Revisiting Hargeisa (7)

A Storm Brews over Hargeisa.

A Storm Brews over Hargeisa.

After my whirlwind week in Hargeisa, I had a good idea what I wanted to do with that two-hour flight to Addis Abeba: sleep. Yet, it was not to be. I was sitting next to a gentleman of similar years whose body language was saying: talk to me. I fought the common sense of conversation for a while and then made a deal with myself. I’d chat for a minute or two and then get some sleep.

Well that was the plan. He turned out to be a most engaging man. I had a map of Somaliland in my lap and he pointed out his home town on it. It was some eight or nine hours by road from Hargeisa. He lived abroad and although he was a Somalilander, he did not visit often. I asked him when he made his last visit home. He paused; and then he said he had not been back in thirty years.

I said I had heard thirty. Did he mean ten years?. He supplied the relevant dates and when we calculated we decided it was closer to thirty-five years actually. That was the rest of my sleep gone. And this is the audacity of life: that it thinks nothing of throwing you a loop that most would consider ridiculous in fiction. So I sat back and we made those poignant journeys again: the teenager leaving home, and the old man coming home. In recent years he had stayed in touch with his mother, siblings and relations by telephone, but it was a rustic ‘staying in touch’, and a telephone was just a telephone. There was certainly no skyping or new-fangled visual telephony, and when he walked into his home, everybody – mother inclusive – was staring at a stranger.

Even your mother didn’t recognize you? I asked him.

He shook his head, which had lost most of his youthful hair.

Only two old people in his town recognized him and they were not even family. He was literally a new person. Most of the family were not even born when he left.

In my first post on Hargeisa I promised to share my defining moment of the trip. This was it then. Meeting one of the seed of the great Somali Diaspora still in the flush of a happy reunion with his mother. The most famous traveler in the world is another African, Ibn Battuta. 700 years ago, the Moroccan set off on a journey around the known world. He would spend thirty years on the road. These days, sitting in an aluminium tube in the skies, air stewards can cover in three weeks all the miles that Battuta had done in his lifetime. Yet,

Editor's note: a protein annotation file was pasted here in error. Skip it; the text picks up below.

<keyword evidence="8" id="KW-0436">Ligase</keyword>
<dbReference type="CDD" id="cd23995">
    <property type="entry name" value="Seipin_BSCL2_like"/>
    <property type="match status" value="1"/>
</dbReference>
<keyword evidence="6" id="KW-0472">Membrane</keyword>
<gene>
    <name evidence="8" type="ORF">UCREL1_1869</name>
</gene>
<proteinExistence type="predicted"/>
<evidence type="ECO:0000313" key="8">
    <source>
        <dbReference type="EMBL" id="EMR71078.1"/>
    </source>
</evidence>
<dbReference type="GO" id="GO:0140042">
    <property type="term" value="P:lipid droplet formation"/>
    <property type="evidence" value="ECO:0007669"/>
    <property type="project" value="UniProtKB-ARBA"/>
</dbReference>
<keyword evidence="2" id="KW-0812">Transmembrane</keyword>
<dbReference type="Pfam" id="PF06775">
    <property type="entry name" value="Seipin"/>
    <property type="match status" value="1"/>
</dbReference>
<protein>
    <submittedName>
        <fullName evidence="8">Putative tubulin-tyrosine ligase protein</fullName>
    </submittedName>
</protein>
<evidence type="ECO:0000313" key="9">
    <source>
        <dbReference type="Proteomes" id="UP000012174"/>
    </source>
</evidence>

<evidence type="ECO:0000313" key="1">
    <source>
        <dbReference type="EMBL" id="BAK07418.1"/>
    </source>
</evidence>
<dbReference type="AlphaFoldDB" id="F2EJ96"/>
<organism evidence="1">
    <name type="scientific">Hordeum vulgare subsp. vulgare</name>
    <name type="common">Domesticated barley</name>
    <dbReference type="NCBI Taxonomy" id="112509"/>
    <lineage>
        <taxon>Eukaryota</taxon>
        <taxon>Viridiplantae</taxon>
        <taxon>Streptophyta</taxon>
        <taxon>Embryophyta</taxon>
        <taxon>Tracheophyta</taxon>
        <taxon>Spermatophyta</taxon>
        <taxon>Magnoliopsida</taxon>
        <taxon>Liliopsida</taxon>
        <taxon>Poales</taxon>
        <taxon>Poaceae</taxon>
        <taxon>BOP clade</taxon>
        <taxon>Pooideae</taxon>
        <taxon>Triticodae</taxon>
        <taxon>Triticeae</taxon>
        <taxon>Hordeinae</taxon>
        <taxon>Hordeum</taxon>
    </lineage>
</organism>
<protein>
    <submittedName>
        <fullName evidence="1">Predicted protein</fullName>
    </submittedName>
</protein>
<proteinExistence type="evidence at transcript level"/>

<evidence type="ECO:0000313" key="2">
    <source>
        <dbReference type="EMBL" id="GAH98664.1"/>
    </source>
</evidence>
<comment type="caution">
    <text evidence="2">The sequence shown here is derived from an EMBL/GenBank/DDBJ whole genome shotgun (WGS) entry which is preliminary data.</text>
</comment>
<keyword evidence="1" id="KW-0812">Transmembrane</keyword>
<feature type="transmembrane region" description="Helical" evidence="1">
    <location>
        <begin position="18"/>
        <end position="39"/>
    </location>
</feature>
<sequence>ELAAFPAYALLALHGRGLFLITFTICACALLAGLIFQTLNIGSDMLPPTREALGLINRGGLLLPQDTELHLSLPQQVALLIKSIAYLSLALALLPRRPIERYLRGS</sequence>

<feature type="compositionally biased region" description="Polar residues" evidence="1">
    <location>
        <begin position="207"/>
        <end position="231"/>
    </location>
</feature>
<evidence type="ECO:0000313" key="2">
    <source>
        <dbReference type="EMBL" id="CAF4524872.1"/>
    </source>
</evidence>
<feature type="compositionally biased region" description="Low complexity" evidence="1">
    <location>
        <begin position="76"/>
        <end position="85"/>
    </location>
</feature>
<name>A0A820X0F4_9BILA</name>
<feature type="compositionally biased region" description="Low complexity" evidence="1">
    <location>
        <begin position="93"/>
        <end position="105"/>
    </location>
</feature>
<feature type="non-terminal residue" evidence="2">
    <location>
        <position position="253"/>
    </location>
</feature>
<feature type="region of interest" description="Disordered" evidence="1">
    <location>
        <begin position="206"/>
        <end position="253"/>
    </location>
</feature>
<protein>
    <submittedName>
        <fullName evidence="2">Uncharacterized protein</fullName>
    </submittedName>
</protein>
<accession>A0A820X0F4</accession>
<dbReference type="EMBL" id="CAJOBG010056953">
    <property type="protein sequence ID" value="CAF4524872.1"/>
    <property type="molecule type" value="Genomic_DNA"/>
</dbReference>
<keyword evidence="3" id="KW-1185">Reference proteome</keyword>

when your ISP telephones
with an installation date, wait

wait for the camel

for the journey is the message
and cannot be email
 (from The Thirst of the Riverbed,
in The Final Testament of a Minor God.
)

It is not how far we range that matters. It is how deeply we connect with the people and places we traverse.

The tragedy of travel of course is that not only does it change us, it changes the places and the people that we leave behind. Time, even at her most benign, transforms both the physical and the emotional geographies of the place we called ‘home’, such that return is often a shattering experience for the exile. And the thought of it often keeps those that can return away. It is much more tragic when the travel is not voluntary, when whole communities and territories are uprooted by war and insecurity and humans are scattered like seed before a storm, some never to reunite in the pod again.

You’re a very lucky man, I told him, I went for less than five years and lost my mother. You returned after thirty-five and met yours…

I know. He agreed.

But why did you stay so long? I wanted to know. The war has been over for years…

He looked at me, through me, and then his eyes filled and he was no longer in the plane with me. Borne on the mysterious, magical, and quotidian currents that had driven Ibn Battuta for three decades… then he shook his head and murmurred, I couldn’t tell you that.

I hope, like Ibn Battuta, he writes his own book.

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